So what is LAM and who are LAMAction? LAM is a multi system disease usually diagnosed in women of childbearing age. It mainly affects the lungs where it causes excessive growth of muscle cells destroying lung tissue. There is no known effective treatment or cure and for many patients lung transplantation is the only means of survival. LAMAction not only provided me with vital up to date information on LAM, but introduced me to a network of fellow Lammies. Without their crucial support and expert advice I don’t know how I would have managed, particularly as LAM has many varying complications and develops differently in each person. Being such a rare disease there is little funding for research, therefore LAMAction activities help fund a part time research student as well as helping patients and their families. LAMAction also provides education for healthcare professionals, is involved in supporting drug trials and has links with medical professionals and organisations around the world.
I have been fortunate in that my lung function is reasonably well preserved at present. It does restrict my ability to do physical activities, and as my oxygen uptake is reduced I do become tired and struggle to catch my breath at times when talking! (Something Alex has a passion for – Lucas!) There is also a high risk of lung collapse, infection and respiratory failure. Like 50% of patients I also have a renal tumour (angiomyolipoma) which can bleed and cause other problems. It is known that pregnancy accelerates the disease and sadly for many women having children can be life threatening, a few patients still have moderately preserved lung function for 15 years or so, for others it means a life dependant on oxygen and waiting for the chance of a lung transplant. It is possible more women have LAM, but that the disease is often misdiagnosed as bronchitis or emphysema.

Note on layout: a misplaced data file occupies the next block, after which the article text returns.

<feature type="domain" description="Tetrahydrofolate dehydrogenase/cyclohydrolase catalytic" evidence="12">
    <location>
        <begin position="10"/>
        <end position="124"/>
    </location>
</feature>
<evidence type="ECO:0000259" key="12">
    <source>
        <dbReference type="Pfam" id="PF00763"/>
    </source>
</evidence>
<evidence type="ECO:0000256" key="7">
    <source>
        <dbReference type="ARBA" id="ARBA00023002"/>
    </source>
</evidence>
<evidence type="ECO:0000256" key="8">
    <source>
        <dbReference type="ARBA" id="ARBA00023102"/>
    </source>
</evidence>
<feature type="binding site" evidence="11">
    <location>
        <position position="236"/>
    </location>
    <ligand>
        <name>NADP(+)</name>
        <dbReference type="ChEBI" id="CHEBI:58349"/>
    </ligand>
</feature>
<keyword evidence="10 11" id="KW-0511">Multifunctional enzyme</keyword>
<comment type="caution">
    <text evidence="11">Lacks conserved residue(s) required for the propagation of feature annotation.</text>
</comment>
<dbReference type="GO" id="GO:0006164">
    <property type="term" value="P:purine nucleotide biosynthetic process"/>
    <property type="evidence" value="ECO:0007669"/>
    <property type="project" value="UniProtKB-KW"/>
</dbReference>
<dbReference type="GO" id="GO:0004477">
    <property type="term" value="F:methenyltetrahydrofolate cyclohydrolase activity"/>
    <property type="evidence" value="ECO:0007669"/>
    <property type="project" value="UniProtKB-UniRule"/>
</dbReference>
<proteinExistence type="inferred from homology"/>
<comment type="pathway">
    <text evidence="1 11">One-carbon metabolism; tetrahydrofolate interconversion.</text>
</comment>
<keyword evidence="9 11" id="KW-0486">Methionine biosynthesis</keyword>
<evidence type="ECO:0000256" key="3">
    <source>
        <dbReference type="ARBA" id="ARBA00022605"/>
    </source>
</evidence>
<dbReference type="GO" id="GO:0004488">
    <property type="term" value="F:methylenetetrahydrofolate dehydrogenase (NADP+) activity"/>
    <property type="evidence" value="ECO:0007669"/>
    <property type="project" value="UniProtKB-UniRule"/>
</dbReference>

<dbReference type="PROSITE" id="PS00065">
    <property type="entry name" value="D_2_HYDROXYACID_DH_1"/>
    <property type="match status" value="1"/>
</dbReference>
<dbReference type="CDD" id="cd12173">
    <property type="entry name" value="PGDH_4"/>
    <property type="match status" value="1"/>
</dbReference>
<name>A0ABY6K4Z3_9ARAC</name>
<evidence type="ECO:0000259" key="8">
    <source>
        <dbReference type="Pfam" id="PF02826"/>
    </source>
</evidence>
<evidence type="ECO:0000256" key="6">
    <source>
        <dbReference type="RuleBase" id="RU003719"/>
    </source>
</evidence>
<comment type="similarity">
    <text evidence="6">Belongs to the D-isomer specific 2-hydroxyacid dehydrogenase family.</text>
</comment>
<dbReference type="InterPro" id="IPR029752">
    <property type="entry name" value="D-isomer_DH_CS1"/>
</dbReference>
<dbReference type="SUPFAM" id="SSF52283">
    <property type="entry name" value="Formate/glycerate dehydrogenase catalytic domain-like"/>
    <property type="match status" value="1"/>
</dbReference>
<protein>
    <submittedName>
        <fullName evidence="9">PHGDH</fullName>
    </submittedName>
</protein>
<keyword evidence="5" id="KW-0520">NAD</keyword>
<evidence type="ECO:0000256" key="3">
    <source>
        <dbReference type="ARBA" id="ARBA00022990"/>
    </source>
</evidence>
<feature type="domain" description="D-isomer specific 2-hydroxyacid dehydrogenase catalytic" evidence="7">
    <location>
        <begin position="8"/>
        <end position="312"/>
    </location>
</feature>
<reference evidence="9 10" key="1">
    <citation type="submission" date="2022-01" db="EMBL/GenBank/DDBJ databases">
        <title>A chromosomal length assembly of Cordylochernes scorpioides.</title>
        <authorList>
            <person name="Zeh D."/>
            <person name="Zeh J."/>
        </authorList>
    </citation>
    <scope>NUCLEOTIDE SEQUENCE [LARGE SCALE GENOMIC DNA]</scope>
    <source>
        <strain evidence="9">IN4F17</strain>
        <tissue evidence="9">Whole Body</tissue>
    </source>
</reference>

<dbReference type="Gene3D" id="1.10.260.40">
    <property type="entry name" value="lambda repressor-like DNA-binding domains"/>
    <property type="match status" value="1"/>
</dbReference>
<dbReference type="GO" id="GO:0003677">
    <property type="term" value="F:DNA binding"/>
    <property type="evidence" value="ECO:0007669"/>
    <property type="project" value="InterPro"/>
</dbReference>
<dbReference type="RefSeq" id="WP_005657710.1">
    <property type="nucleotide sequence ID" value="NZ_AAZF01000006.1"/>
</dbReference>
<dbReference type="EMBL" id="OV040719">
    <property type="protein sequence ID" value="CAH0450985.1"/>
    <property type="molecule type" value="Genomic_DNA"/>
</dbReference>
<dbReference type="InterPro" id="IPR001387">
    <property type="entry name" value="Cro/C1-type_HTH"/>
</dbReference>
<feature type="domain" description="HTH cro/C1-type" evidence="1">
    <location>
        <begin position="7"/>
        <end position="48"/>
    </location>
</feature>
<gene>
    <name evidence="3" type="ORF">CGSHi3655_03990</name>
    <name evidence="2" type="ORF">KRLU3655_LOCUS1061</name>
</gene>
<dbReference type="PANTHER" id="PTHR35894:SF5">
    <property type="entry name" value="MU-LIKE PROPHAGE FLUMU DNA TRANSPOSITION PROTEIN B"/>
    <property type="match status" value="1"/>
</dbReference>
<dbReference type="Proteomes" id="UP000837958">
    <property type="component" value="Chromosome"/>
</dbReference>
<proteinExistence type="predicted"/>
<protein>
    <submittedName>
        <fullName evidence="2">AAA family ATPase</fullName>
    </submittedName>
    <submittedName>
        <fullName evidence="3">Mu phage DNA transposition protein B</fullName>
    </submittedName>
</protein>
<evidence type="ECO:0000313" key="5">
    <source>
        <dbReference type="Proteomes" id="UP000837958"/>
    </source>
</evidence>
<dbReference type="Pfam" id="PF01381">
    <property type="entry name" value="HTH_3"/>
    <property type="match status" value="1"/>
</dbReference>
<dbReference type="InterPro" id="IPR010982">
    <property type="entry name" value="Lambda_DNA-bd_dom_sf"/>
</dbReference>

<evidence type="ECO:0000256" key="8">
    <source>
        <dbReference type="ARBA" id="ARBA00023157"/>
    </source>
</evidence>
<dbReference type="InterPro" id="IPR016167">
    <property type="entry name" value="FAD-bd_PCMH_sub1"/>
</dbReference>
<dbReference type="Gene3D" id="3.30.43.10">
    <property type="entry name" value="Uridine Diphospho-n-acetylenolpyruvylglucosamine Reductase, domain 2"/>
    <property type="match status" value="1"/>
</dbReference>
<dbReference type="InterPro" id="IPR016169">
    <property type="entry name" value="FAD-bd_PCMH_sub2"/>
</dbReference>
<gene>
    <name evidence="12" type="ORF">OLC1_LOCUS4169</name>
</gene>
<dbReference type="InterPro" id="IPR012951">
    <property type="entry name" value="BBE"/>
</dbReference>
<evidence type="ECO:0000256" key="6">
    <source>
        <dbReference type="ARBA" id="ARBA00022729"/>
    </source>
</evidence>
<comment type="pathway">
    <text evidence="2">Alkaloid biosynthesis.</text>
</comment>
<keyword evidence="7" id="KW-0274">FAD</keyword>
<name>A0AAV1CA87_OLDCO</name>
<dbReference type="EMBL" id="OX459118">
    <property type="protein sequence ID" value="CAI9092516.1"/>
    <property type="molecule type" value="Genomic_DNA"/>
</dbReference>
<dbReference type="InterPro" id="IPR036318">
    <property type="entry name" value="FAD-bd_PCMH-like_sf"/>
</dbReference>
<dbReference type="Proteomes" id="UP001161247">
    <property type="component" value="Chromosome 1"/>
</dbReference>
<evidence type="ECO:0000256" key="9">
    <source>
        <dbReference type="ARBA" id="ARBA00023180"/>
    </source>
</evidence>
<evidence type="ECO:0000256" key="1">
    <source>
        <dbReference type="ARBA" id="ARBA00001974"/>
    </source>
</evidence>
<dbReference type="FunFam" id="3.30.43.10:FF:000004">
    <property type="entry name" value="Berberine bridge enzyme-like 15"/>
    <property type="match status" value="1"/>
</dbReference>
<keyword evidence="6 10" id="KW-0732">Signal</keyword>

The work done by LAMAction has led to the setting up of the UK LAM Centre where all LAM patients can be referred to, and is vital in advancing research. This has recently resulted in the breakthrough of an identified inhibitor, M-Tor which may link to other diseases such as cancer. LAMAction is the only means of funding research into LAM, and is an essential means of giving support and advice to patients and professionals. Your support would aid there continued success and hopefully bring about an effective treatment or cure and save lives. Thank you.
For more information and to see Newsletters and more, have a look at the LAMAction site - http://lamaction.org/
The target is £2,000 for 2013, but LAMAction need to raise £70,000 to support employment of a scientist in the UK to undertake the laboratory research. To support Lucas in his fundraising this year go to www.virginmoneygiving.com/lucaskeepsrunning
Alex on tea making duty during her two days supporting the West to East cycle in 2012